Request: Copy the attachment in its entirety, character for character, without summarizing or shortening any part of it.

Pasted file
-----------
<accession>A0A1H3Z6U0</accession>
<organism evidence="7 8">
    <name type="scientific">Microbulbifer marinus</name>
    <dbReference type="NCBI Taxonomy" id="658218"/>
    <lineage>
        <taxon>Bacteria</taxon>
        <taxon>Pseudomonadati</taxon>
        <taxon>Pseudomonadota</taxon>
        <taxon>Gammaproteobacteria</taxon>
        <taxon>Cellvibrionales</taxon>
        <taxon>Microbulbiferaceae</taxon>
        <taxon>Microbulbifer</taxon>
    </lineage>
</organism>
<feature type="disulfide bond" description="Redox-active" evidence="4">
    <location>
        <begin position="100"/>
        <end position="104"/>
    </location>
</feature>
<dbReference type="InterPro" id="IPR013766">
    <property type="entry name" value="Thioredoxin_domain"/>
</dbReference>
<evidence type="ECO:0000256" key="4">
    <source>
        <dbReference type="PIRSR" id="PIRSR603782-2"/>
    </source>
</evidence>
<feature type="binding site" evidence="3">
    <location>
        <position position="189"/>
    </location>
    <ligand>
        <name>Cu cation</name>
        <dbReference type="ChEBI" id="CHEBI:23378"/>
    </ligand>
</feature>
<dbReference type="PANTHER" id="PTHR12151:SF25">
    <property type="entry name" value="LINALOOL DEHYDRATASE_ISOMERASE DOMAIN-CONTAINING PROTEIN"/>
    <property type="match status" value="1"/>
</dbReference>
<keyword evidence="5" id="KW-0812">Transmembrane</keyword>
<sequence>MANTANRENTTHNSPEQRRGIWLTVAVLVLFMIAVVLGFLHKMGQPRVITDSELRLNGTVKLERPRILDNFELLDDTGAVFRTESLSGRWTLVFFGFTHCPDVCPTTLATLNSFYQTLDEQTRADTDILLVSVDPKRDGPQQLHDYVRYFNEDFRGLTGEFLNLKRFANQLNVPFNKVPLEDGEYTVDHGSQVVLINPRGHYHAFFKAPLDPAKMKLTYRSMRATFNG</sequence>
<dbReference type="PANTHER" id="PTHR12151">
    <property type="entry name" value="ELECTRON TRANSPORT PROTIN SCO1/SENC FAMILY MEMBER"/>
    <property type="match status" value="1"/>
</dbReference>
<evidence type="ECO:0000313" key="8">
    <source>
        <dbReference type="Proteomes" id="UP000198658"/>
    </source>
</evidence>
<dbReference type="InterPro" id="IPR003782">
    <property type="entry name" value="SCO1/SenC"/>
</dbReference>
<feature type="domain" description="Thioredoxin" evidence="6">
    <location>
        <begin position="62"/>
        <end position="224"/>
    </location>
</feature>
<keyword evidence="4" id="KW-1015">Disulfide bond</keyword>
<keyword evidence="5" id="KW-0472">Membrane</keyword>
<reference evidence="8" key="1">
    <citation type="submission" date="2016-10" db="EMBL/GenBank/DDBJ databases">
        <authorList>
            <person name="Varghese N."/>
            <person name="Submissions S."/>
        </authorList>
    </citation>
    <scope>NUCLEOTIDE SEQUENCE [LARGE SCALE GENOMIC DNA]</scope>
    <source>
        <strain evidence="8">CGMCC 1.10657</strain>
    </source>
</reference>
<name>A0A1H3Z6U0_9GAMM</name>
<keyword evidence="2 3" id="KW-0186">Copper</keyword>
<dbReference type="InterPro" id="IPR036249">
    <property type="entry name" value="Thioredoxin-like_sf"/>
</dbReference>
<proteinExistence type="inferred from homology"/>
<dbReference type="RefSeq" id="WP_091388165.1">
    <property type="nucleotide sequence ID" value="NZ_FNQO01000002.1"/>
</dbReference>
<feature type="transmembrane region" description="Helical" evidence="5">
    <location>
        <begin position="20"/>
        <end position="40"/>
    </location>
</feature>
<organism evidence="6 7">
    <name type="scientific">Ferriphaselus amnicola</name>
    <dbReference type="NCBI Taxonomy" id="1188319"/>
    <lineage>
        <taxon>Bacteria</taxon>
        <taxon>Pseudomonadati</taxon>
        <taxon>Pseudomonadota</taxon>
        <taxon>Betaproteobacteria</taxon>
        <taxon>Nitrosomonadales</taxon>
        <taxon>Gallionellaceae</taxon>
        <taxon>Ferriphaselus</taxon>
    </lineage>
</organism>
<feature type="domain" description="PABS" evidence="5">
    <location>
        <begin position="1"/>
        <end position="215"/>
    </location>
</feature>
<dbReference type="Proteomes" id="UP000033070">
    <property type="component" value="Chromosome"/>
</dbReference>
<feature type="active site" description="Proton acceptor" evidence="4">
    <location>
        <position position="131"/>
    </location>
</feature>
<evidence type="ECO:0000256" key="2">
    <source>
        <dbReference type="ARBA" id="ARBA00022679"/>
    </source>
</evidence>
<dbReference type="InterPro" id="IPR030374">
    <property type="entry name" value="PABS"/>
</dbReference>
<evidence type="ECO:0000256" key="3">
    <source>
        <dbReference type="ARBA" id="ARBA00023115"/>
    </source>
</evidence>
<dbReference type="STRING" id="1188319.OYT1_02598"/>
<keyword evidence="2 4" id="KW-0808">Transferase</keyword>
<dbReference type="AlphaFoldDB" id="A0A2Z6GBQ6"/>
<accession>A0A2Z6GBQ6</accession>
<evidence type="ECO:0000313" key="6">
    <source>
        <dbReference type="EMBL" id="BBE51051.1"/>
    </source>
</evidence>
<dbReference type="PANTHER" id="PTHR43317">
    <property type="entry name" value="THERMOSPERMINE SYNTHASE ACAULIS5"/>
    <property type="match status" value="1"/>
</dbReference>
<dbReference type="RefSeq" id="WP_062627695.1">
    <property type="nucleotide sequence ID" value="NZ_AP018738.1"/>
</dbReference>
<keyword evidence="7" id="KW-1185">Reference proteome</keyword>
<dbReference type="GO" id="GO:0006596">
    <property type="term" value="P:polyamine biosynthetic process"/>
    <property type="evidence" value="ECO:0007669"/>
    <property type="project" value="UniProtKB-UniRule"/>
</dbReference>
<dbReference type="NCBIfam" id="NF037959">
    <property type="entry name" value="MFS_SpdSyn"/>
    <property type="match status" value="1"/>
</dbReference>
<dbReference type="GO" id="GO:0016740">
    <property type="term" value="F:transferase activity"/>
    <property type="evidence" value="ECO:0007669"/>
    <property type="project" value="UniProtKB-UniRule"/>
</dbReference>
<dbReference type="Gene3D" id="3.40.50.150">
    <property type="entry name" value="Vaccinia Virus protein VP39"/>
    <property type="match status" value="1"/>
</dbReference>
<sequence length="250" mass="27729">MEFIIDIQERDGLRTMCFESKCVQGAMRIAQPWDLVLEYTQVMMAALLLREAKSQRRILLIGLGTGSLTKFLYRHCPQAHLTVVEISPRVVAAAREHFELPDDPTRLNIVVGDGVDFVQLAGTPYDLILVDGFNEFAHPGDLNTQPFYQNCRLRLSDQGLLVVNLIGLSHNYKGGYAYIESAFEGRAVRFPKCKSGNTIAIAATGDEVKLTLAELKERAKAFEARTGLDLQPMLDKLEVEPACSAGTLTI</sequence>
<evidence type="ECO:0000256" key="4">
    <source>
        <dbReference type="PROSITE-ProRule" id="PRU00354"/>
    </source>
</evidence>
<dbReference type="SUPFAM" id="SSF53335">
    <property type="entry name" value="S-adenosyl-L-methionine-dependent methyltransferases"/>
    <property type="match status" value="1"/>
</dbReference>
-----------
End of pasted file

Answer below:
<accession>A0A1H3Z6U0</accession>
<organism evidence="7 8">
    <name type="scientific">Microbulbifer marinus</name>
    <dbReference type="NCBI Taxonomy" id="658218"/>
    <lineage>
        <taxon>Bacteria</taxon>
        <taxon>Pseudomonadati</taxon>
        <taxon>Pseudomonadota</taxon>
        <taxon>Gammaproteobacteria</taxon>
        <taxon>Cellvibrionales</taxon>
        <taxon>Microbulbiferaceae</taxon>
        <taxon>Microbulbifer</taxon>
    </lineage>
</organism>
<feature type="disulfide bond" description="Redox-active" evidence="4">
    <location>
        <begin position="100"/>
        <end position="104"/>
    </location>
</feature>
<dbReference type="InterPro" id="IPR013766">
    <property type="entry name" value="Thioredoxin_domain"/>
</dbReference>
<evidence type="ECO:0000256" key="4">
    <source>
        <dbReference type="PIRSR" id="PIRSR603782-2"/>
    </source>
</evidence>
<feature type="binding site" evidence="3">
    <location>
        <position position="189"/>
    </location>
    <ligand>
        <name>Cu cation</name>
        <dbReference type="ChEBI" id="CHEBI:23378"/>
    </ligand>
</feature>
<dbReference type="PANTHER" id="PTHR12151:SF25">
    <property type="entry name" value="LINALOOL DEHYDRATASE_ISOMERASE DOMAIN-CONTAINING PROTEIN"/>
    <property type="match status" value="1"/>
</dbReference>
<keyword evidence="5" id="KW-0812">Transmembrane</keyword>
<sequence>MANTANRENTTHNSPEQRRGIWLTVAVLVLFMIAVVLGFLHKMGQPRVITDSELRLNGTVKLERPRILDNFELLDDTGAVFRTESLSGRWTLVFFGFTHCPDVCPTTLATLNSFYQTLDEQTRADTDILLVSVDPKRDGPQQLHDYVRYFNEDFRGLTGEFLNLKRFANQLNVPFNKVPLEDGEYTVDHGSQVVLINPRGHYHAFFKAPLDPAKMKLTYRSMRATFNG</sequence>
<dbReference type="PANTHER" id="PTHR12151">
    <property type="entry name" value="ELECTRON TRANSPORT PROTIN SCO1/SENC FAMILY MEMBER"/>
    <property type="match status" value="1"/>
</dbReference>
<evidence type="ECO:0000313" key="8">
    <source>
        <dbReference type="Proteomes" id="UP000198658"/>
    </source>
</evidence>
<dbReference type="InterPro" id="IPR003782">
    <property type="entry name" value="SCO1/SenC"/>
</dbReference>
<feature type="domain" description="Thioredoxin" evidence="6">
    <location>
        <begin position="62"/>
        <end position="224"/>
    </location>
</feature>
<keyword evidence="4" id="KW-1015">Disulfide bond</keyword>
<keyword evidence="5" id="KW-0472">Membrane</keyword>
<reference evidence="8" key="1">
    <citation type="submission" date="2016-10" db="EMBL/GenBank/DDBJ databases">
        <authorList>
            <person name="Varghese N."/>
            <person name="Submissions S."/>
        </authorList>
    </citation>
    <scope>NUCLEOTIDE SEQUENCE [LARGE SCALE GENOMIC DNA]</scope>
    <source>
        <strain evidence="8">CGMCC 1.10657</strain>
    </source>
</reference>
<name>A0A1H3Z6U0_9GAMM</name>
<keyword evidence="2 3" id="KW-0186">Copper</keyword>
<dbReference type="InterPro" id="IPR036249">
    <property type="entry name" value="Thioredoxin-like_sf"/>
</dbReference>
<proteinExistence type="inferred from homology"/>
<dbReference type="RefSeq" id="WP_091388165.1">
    <property type="nucleotide sequence ID" value="NZ_FNQO01000002.1"/>
</dbReference>
<feature type="transmembrane region" description="Helical" evidence="5">
    <location>
        <begin position="20"/>
        <end position="40"/>
    </location>
</feature>
<organism evidence="6 7">
    <name type="scientific">Ferriphaselus amnicola</name>
    <dbReference type="NCBI Taxonomy" id="1188319"/>
    <lineage>
        <taxon>Bacteria</taxon>
        <taxon>Pseudomonadati</taxon>
        <taxon>Pseudomonadota</taxon>
        <taxon>Betaproteobacteria</taxon>
        <taxon>Nitrosomonadales</taxon>
        <taxon>Gallionellaceae</taxon>
        <taxon>Ferriphaselus</taxon>
    </lineage>
</organism>
<feature type="domain" description="PABS" evidence="5">
    <location>
        <begin position="1"/>
        <end position="215"/>
    </location>
</feature>
<dbReference type="Proteomes" id="UP000033070">
    <property type="component" value="Chromosome"/>
</dbReference>
<feature type="active site" description="Proton acceptor" evidence="4">
    <location>
        <position position="131"/>
    </location>
</feature>
<evidence type="ECO:0000256" key="2">
    <source>
        <dbReference type="ARBA" id="ARBA00022679"/>
    </source>
</evidence>
<dbReference type="InterPro" id="IPR030374">
    <property type="entry name" value="PABS"/>
</dbReference>
<evidence type="ECO:0000256" key="3">
    <source>
        <dbReference type="ARBA" id="ARBA00023115"/>
    </source>
</evidence>
<dbReference type="STRING" id="1188319.OYT1_02598"/>
<keyword evidence="2 4" id="KW-0808">Transferase</keyword>
<dbReference type="AlphaFoldDB" id="A0A2Z6GBQ6"/>
<accession>A0A2Z6GBQ6</accession>
<evidence type="ECO:0000313" key="6">
    <source>
        <dbReference type="EMBL" id="BBE51051.1"/>
    </source>
</evidence>
<dbReference type="PANTHER" id="PTHR43317">
    <property type="entry name" value="THERMOSPERMINE SYNTHASE ACAULIS5"/>
    <property type="match status" value="1"/>
</dbReference>
<dbReference type="RefSeq" id="WP_062627695.1">
    <property type="nucleotide sequence ID" value="NZ_AP018738.1"/>
</dbReference>
<keyword evidence="7" id="KW-1185">Reference proteome</keyword>
<dbReference type="GO" id="GO:0006596">
    <property type="term" value="P:polyamine biosynthetic process"/>
    <property type="evidence" value="ECO:0007669"/>
    <property type="project" value="UniProtKB-UniRule"/>
</dbReference>
<dbReference type="NCBIfam" id="NF037959">
    <property type="entry name" value="MFS_SpdSyn"/>
    <property type="match status" value="1"/>
</dbReference>
<dbReference type="GO" id="GO:0016740">
    <property type="term" value="F:transferase activity"/>
    <property type="evidence" value="ECO:0007669"/>
    <property type="project" value="UniProtKB-UniRule"/>
</dbReference>
<dbReference type="Gene3D" id="3.40.50.150">
    <property type="entry name" value="Vaccinia Virus protein VP39"/>
    <property type="match status" value="1"/>
</dbReference>
<sequence length="250" mass="27729">MEFIIDIQERDGLRTMCFESKCVQGAMRIAQPWDLVLEYTQVMMAALLLREAKSQRRILLIGLGTGSLTKFLYRHCPQAHLTVVEISPRVVAAAREHFELPDDPTRLNIVVGDGVDFVQLAGTPYDLILVDGFNEFAHPGDLNTQPFYQNCRLRLSDQGLLVVNLIGLSHNYKGGYAYIESAFEGRAVRFPKCKSGNTIAIAATGDEVKLTLAELKERAKAFEARTGLDLQPMLDKLEVEPACSAGTLTI</sequence>
<evidence type="ECO:0000256" key="4">
    <source>
        <dbReference type="PROSITE-ProRule" id="PRU00354"/>
    </source>
</evidence>
<dbReference type="SUPFAM" id="SSF53335">
    <property type="entry name" value="S-adenosyl-L-methionine-dependent methyltransferases"/>
    <property type="match status" value="1"/>
</dbReference>